We all feel it! Insurance premiums keep going up, and networks getting smaller making it…
Short Term Health Plans: Short on Coverage, but The Price is Right
The Secretaries of the Treasury, Labor, and Health and Human Services have changed the ruling surrounding “Short Term Health Insurance Plans.” This announcement came August 1, 2018, via a fact sheet on CMS.gov. Short-term Health Insurance is designed to “fill the gaps” as individuals transition between jobs and other coverages. Currently, short-term plans are only available for 90 days. This new ruling will allow insurance companies to offer policies up to 364 days in length.
It is important to note that many short-term plans act more like catastrophic coverage. For example, they will not cover pre-existing conditions, may not pay for preventive medicine visits, maternity, or even sick visits. The purpose of many of these short-term plans is to provide some level of protection in the event of a hospitalization or a true emergency.
Often times the premiums for these plans are significantly lower than the Affordable Care Act (ACA) plans, but be sure to understand what you are buying. Monthly rates can be up to 50% less than ACA plans which can be very appealing, but they are not for everyone. These plans work well for people who have limited resources, are primarily healthy and don’t see a doctor often.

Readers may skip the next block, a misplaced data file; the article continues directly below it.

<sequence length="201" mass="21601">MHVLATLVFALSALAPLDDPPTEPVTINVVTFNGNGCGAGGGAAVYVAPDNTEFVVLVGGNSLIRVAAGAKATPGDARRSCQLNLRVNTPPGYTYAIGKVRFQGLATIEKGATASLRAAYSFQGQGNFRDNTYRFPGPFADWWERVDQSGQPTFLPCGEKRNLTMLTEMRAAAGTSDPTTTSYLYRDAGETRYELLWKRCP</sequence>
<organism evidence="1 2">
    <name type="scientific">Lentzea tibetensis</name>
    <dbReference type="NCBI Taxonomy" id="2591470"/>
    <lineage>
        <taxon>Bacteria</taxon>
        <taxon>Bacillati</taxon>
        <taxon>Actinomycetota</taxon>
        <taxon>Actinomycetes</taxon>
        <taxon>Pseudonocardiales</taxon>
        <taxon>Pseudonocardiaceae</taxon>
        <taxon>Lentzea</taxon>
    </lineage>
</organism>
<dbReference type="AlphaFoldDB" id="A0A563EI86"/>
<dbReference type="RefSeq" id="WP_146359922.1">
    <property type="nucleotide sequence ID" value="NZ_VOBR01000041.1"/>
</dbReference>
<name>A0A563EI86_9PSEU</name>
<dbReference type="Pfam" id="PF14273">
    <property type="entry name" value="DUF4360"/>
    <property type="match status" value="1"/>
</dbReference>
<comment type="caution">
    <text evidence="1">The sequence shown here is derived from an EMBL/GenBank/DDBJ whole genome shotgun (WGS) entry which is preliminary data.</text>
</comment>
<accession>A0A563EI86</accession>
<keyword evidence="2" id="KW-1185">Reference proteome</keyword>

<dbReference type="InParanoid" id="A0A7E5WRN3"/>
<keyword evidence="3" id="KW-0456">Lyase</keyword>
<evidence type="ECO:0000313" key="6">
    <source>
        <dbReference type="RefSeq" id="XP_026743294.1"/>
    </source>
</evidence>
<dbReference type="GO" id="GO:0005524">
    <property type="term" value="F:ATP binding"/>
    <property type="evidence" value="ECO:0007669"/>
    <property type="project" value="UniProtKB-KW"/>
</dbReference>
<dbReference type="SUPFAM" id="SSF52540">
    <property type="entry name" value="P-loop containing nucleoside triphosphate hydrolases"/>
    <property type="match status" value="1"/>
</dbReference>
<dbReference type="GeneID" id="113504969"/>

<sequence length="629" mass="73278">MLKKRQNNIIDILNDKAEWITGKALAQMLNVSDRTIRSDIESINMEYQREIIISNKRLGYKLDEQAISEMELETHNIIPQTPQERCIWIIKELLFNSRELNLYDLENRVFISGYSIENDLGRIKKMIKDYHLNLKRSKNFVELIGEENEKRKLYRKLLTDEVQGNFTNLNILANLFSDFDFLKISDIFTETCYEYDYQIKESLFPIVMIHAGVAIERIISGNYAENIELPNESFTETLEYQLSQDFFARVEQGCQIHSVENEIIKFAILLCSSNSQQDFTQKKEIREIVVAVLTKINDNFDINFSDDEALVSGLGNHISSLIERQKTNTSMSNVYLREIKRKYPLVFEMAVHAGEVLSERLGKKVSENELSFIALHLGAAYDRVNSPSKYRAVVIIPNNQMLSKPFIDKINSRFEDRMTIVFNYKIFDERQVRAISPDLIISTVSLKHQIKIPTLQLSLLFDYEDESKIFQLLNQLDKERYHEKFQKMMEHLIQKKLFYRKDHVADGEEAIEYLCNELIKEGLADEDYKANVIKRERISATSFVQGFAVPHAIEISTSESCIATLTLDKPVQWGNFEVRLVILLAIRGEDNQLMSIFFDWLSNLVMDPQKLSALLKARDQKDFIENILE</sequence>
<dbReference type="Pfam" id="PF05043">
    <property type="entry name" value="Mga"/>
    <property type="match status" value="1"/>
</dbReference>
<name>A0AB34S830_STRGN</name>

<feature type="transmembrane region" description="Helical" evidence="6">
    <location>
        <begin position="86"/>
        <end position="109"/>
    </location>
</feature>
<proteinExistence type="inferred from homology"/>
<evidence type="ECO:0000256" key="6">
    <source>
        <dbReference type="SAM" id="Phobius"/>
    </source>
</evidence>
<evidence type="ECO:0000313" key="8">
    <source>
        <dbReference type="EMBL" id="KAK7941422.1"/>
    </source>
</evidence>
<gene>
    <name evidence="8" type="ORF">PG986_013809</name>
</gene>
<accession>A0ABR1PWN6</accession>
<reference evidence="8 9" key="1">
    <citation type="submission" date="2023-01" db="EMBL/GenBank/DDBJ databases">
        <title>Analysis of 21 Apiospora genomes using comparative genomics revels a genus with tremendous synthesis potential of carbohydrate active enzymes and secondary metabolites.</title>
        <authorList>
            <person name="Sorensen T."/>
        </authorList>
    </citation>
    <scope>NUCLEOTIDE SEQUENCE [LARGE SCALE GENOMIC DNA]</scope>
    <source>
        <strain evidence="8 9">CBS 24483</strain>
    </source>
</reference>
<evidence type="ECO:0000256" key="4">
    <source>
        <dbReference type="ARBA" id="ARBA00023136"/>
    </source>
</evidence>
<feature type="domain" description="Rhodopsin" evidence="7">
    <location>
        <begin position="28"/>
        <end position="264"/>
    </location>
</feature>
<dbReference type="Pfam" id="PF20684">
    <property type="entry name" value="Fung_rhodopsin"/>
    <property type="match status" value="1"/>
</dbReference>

Also, since the Individual Mandate has been repealed for 2019, there will no longer be a tax penalty for individuals and families that do not carry an ACA health insurance plan. In 2016 the tax penalty for not carrying ACA health insurance could be up to 2.5% of your adjusted gross income.
Bottom line, if you are interested in looking into short-term health plans as a way to recoup some money you lost when you were forced to carry ACA health insurance, be sure to talk to an insurance broker that you can trust. You want a broker that will go over the fine print of these policies; what is covered and what will not be covered. Your broker also needs to ask some detailed questions about your health history and the health history of your family. No one wants to be surprised when it comes to insurance. But, if surprises or situations do come up, you want a broker on your side that will stand along side you and the product they sold you.
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